Justine and Claire, the neurotic priviliged sisters of Melancholia only live
in simulacra of reality – a world of paternalistic derangement, but one
they (and the filmmaker) are unable to break free from. Von Trier’s film
seems most to be about impotence, if it’s not about autism. I had a
similar reaction to McQueen’s overwrought melodrama, Shame. Again, it
is a bourgeois expression of angst. Again, the formalism is empty. Again,
the protagonist is clueless as to his own privilege and the world of
suffering he inhabits. There is something comforting in the Von Trier
film, since , you know, there really ISN’T a planet about to hit earth. So,
we can all return to our private stables and personal wine cellar and our
BMWs. The help is invisible in Melancholia. The workers, the
groundskeepers. They are never seen. It’s a bit like Sophie Coppola’s
gloss on the Court of Versailles. Those darned mobs are ruining my
parties. When they appear, we never see their faces, only the back of
their heads.
The planet Melancholia arrives as empty metaphor. The moon over
Rita Hayworth passes through a night of mystical desire, as the boat
sails toward the American shadow‐land, Mexico. The spectre of colonial
thinking is almost impossible to avoid, regardless of what film you
make. Its absence is a presence, and it speaks directly to that Lacanian
portal into the symbolic. The most direct way out of the imaginary is
through criminality. The sons have become the father; they inherit his
crime. German Romantics saw a tragic version of this; of responsibility
and guilt. However our identity links up with the formation of our super
ego, however one charts our primary narrative fiction, the post modern
aesthetic is a reduction of elements in narrative, and that somehow the
lack we feel in the ‘other,’ that fundamental psychic trauma, renders us
immigrants or criminals or both. It is the most basic of artistic failures in
this historical epoch. Lacan observed in his essay on Hamlet, that ghosts
appear “when someone’s departure from this life has not been
accompanied by the rites that it calls for.” Hamlet’s father is dead, but he
returns. He returns as the repressed, and more significantly as part of a
system of signifiers; “the hole in the real that results from loss sets the
signifier in motion.” Myth and allegory provide us with the structures
by which we navigate our desire and our rage. The allegorical, however,
only resonates when we know our own complicity in the crime.
McCarthy’s No Country for Old Men (book not the film) is a meditation
on this complicity. Audiard’s A Prophet is the same. Claire Denis’ Beau
is the same (based on the Melville novella Billy Budd, perhaps
the quintessential example). At the heart of it, the murdered sleep of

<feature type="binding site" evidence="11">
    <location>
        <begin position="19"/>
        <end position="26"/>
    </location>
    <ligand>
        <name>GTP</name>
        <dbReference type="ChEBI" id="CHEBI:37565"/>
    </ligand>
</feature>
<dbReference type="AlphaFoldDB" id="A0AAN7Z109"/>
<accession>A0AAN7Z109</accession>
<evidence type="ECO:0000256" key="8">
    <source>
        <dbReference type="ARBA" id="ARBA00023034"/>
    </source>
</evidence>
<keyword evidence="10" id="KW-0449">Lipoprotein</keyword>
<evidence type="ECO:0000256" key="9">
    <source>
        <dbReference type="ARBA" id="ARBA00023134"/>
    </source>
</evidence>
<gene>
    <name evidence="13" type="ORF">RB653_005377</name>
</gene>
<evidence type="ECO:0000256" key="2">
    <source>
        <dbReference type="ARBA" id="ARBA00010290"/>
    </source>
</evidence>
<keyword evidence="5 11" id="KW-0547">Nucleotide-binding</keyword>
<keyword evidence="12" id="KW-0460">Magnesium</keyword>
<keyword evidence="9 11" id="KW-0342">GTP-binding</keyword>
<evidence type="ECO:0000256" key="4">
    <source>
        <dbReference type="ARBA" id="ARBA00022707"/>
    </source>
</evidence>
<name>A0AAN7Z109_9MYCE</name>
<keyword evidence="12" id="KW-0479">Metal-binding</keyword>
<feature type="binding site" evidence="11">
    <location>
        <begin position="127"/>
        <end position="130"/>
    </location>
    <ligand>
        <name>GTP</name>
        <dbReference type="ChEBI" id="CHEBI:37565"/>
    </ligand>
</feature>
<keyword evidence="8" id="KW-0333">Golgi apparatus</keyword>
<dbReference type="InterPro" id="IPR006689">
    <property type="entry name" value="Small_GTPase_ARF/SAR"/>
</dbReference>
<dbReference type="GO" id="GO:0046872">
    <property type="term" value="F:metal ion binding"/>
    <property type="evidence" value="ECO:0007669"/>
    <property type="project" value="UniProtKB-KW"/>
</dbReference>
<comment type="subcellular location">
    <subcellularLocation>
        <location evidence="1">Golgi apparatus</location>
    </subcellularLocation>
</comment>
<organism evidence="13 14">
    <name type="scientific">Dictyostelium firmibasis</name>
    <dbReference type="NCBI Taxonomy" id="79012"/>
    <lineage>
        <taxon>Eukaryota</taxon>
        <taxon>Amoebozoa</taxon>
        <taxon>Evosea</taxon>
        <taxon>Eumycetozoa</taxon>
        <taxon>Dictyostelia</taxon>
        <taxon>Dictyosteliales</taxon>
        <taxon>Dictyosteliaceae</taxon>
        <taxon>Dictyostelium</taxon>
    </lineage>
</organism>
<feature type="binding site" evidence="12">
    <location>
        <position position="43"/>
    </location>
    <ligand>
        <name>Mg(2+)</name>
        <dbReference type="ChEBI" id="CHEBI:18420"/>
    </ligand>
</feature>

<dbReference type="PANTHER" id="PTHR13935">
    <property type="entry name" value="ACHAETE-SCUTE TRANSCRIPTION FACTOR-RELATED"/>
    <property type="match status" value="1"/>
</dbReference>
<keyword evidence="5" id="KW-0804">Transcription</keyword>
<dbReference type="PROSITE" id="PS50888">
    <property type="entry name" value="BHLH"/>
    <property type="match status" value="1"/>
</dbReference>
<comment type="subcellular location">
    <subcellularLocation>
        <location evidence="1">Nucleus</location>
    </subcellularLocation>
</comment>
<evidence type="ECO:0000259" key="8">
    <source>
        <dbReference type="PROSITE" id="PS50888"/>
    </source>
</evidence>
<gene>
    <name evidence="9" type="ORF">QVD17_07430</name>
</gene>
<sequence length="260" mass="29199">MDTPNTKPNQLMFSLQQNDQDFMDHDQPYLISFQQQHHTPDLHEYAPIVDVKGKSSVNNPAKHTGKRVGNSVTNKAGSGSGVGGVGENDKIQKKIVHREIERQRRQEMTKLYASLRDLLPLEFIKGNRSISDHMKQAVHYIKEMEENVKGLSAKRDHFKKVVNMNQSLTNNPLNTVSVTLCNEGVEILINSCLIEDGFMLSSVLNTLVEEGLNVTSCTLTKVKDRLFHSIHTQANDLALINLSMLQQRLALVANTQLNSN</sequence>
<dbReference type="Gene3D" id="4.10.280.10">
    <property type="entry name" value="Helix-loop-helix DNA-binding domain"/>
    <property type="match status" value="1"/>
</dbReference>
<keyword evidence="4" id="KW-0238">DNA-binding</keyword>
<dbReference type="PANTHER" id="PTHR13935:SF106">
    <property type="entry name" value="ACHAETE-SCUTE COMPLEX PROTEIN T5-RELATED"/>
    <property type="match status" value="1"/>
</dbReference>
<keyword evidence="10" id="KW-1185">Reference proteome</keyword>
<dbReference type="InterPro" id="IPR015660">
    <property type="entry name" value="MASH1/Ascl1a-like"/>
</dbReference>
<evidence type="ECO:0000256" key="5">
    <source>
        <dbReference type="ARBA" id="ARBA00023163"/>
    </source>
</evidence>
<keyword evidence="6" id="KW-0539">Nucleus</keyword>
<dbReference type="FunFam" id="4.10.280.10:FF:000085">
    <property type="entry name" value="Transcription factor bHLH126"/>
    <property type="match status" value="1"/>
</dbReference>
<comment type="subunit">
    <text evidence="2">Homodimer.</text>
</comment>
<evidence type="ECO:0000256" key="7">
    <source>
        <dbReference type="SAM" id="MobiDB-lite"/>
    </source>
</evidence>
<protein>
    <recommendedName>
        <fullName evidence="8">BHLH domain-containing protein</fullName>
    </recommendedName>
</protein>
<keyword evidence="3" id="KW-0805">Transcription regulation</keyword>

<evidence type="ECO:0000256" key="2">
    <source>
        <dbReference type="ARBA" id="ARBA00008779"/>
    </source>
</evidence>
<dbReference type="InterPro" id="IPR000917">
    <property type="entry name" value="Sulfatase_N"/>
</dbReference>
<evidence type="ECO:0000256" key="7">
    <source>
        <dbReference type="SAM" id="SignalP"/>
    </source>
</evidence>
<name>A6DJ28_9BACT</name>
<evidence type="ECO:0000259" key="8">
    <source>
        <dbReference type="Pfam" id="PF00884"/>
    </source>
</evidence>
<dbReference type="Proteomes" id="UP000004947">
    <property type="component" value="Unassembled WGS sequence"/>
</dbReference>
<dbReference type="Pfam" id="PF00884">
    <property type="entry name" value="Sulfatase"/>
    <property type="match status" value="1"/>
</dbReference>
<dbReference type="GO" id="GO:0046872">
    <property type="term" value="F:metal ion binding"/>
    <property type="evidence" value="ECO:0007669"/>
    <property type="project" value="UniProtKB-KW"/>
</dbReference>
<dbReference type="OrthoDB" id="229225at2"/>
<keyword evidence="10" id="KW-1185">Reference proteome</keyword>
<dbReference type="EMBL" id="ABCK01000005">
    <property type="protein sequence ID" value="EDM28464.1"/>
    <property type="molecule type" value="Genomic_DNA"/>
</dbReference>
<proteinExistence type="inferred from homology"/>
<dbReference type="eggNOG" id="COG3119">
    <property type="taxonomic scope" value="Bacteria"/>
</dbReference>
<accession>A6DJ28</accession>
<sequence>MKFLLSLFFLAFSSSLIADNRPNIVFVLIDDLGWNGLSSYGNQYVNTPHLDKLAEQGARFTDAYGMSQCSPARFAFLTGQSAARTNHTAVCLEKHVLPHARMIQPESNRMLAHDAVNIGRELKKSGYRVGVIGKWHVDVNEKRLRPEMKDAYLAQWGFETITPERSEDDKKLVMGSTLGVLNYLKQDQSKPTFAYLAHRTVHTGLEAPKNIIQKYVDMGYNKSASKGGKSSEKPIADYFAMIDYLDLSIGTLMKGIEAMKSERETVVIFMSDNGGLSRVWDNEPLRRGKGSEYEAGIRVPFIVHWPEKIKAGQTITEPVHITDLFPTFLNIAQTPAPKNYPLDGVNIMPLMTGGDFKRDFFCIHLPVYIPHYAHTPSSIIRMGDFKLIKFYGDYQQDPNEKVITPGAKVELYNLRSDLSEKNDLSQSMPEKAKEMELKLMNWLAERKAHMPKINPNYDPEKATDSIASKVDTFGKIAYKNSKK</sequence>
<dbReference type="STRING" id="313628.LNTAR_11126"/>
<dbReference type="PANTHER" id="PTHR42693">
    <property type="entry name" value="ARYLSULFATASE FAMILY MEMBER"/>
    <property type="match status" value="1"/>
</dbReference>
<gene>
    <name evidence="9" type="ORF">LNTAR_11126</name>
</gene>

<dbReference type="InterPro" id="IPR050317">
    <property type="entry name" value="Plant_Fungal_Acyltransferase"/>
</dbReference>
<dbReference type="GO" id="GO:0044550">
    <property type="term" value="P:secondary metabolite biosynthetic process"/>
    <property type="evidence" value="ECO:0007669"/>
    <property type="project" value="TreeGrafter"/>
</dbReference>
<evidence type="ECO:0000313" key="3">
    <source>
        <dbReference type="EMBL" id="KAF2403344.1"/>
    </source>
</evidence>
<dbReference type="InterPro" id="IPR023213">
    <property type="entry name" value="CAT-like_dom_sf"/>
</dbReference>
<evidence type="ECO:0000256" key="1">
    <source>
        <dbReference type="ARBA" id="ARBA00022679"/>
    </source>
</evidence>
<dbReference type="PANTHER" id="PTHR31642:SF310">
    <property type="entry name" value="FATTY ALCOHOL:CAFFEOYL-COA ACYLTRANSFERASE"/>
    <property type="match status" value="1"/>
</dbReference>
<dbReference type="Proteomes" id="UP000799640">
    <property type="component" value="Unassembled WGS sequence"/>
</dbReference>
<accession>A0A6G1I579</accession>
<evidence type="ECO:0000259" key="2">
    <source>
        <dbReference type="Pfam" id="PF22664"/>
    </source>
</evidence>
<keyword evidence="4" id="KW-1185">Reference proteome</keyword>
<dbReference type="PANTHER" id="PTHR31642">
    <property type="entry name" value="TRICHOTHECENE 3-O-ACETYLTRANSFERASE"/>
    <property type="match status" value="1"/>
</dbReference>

Macbeth returns. Films that examine privilege must cleave closely to
the irrational in this, our, system of progressive rationalization. Ang
Lee’s Ice Storm comes to mind. Privilege lives too intimately with the
very economics of filmmaking, so that a willful blindness occurs. In
some sense, in some related way, probably all films are about
filmmaking. All narratives are about crime. The unconscious today is a
film strip – if Beller is correct – and it screens that which pleads for
mercy, pre‐emptively, for we all know for what we will be arrested. The
religious symbols in the Durer engraving, or in the background of those
19th century portraits, are now scattered across super market tabloids.
That latent meaning that resided within structures of ritual and
allegory, now only serves as distraction – purposely trivial, harmless.
The refuge of “prestige” projects is that they announce their seriousness
through various signifiers (classical music, in this case Wagner…which,
as I think on it, is almost self parody) and through these devices, they
escape historical and social context. Melancholia happens nowhere. Or
anywhere, or everywhere. But its without context (as Kevin says, in the
Ramsay film, “I AM the context!”). The forgetting of history as it is
written in artistic forms, in the ruins of past cultural product, is to
practice from a foundation of false naïveté, and to undermine the


The Enlightenment has run its course and film, as the predominant art
from of our culture, embodies all the contradictions of late capital, social
domination, and the spectacle, and is therefore a medium that fails if it
forgets its allegorical beginnings along the seashore, an amusement
park novelty. Adorno said even in Shoenberg, the distant echo of the
café fiddler could be heard. Von Trier is pretending he can’t hear the
waves, or smell the salt water taffy, and maybe he really can’t.
Images, from top: Melancholia (Von Trier), Melancholia (Durer), Melancholia (Von Trier), The Lady from Shanghai, Los Bastardos, We Need to Talk About Kevin.

What are you looking for?